ISTANBUL, Turkey, Aug. 17 -- As many as 1,000 people have been killed and thousands of others injured in a predawn earthquake that shook much of western Turkey. Turkish television says today that the death toll is expected to climb as search teams work their way through the many collapsed buildings. Authorities have told people not to return to their houses and instead spend the night outside because of the threat of additional collapses during aftershocks. The quake hit at 3:02 a.m. today, causing buildings in Izmit and Adapazari to collapse and many in Istanbul, some 65 miles away, to sway. The epicenter of the quake was set near Izmit, which appears to have been the most seriously damaged, with hundreds of deaths reported in the city. Many old buildings in Istanbul and Izmit have suffered structural damage and may not withstand a new jolt. Hospitals across the affected region were reported to be overwhelmed by the number of injured. Turkish television showed some victims being treated in front of the hospitals. Turkey's independent NTV television network says hospitals in Izmit have begun turning away casualties with non-life-threatening injuries, giving priority to emergency cases. The station also says dozens of people smashed pharmacy windows after the quake hit, searching for bandages. Local hospitals are reporting a serious plasma shortage and appeals for supplies have gone out. Thousands of people are still trapped under the wreckage of buildings, many of them built with shoddy materials and not designed to withstand a quake of such magnitude.
At least 100 aftershocks have been registered in western Turkey. U.S. Energy Secretary Bill Richardson, currently in Turkey for talks on the Caspian oil and gas pipeline, said the United States stands ready to offer assistance. Richardson, speaking to NBC's 'Today' program from Istanbul, said he was asleep in his room on the 12th floor of a hotel when the quake struck. Richardson said: 'I was asleep, but we immediately woke up. First of all, the ground under you starts shaking and then the walls appear to be coming toward you and there's massive noise and you're kind of helpless because you are totally captive to a room that appeared to be shaking. You're like dancing with a suspended feeling and you have nothing to do. So, it was quite terrifying.' The U.S. Geological Survey in Golden, Colo., said the quake hit 7.1 on the Richter scale -- considered a major earthquake. One report said there have been more than 200 aftershocks since the main quake. U.S. President Bill Clinton said Gen. Henry Shelton, chairman of the Joint Chiefs of Staff, who was also in Istanbul as part of the pipeline talks, has met with his Turkish counterpart. The United States will send rescue workers, Clinton said, noting the United States and Turkey have been allies for decades. 'We must stand with them and do whatever we can to help them get through this terrible crisis,' he said in Washington. Hasan Gemici, the Turkish state minister, told the BBC that the death toll was already more than 100 just after day break. The toll continued to climb through the morning as workers searched piles of rubble for victims. The BBC reported that 20 Turkish sailors were killed and more than 248 trapped under rubble at a naval base on the Marmara Sea. Fire crews also battled a blaze at a Izmit oil refinery for several hours before containing the fire. Turkish television has been airing footage of collapsed buildings in Istanbul and injured people being dug out of debris and carried away by rescue crews. Turkish media reports many gas lines have broken in the quake, starting fires in apartments and homes throughout western Turkey. The huge earthquake was felt in the Turkish capital, Ankara, as well as in Istanbul. Telephones and electricity are out of service across Turkey. Alexander Lebedev, the Russian ambassador to Turkey, said the quake severely damaged the Russian consulate in Istanbul, but there were no casualties among consular staff. Lebedev said Russia is sending an Ilyushin-76 cargo jet with an experienced team of rescue workers and medical supplies to Turkey. The ambassador says the consulate was housed in an 18th century palace built on the orders of Russian Empress Catherine the Great. Israel also has announced it is sending aid, including a team of 180 rescuers who have experience from similar disasters in Mexico, Argentina and Kenya. They will be supported by dogs trained to sniff through rubble for survivors. ---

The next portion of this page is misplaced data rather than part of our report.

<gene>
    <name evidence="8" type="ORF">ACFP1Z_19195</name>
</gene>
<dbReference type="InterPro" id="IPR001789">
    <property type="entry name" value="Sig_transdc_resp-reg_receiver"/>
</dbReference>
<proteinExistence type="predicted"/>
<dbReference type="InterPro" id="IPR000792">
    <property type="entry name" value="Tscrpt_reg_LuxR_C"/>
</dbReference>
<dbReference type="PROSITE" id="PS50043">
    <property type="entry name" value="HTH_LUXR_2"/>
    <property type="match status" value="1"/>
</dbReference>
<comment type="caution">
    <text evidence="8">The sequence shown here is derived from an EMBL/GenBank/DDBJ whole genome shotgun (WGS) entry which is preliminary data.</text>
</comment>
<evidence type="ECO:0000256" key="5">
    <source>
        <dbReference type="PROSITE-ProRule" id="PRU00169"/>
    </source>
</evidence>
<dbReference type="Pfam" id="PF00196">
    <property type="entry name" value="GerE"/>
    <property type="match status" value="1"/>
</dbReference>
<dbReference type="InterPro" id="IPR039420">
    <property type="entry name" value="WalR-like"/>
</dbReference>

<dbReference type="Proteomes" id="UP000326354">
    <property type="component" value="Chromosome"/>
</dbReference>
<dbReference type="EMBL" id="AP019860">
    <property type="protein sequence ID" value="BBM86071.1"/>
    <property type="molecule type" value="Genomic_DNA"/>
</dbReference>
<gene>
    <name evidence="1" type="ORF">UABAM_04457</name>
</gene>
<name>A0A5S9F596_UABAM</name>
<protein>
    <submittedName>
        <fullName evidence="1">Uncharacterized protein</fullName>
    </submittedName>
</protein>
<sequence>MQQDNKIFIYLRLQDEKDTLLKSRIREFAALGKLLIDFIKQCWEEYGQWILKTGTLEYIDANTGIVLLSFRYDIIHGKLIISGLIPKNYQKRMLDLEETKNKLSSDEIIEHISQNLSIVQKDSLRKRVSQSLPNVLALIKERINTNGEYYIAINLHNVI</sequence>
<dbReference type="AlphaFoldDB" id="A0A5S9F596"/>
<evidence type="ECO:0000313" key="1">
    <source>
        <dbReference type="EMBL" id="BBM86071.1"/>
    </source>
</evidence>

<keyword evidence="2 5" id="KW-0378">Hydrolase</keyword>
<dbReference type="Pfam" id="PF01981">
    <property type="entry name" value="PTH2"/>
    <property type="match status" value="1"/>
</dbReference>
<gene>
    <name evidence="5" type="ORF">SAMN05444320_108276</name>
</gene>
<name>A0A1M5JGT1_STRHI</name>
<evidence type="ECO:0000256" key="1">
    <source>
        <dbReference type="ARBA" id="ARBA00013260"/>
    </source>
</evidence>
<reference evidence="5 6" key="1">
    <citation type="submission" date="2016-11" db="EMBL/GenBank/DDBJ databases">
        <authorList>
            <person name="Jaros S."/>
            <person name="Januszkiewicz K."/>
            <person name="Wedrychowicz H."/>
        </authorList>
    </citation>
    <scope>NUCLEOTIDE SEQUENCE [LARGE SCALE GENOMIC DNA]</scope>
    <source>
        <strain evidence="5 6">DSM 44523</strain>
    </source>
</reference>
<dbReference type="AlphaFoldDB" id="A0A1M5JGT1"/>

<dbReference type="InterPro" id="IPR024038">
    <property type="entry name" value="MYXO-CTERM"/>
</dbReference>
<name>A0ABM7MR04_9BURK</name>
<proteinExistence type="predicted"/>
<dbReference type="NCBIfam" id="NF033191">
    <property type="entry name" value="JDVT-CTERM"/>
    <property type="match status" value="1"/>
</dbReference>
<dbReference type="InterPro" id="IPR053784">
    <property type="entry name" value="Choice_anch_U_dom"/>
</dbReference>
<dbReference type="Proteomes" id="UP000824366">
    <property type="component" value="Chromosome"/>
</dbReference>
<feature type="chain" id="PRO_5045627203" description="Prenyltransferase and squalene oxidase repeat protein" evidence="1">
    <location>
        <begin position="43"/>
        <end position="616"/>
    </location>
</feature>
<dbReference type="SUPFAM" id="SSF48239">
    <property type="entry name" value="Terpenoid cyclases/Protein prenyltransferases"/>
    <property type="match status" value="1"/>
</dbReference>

Copyright 1999 by United Press International. All rights reserved. ---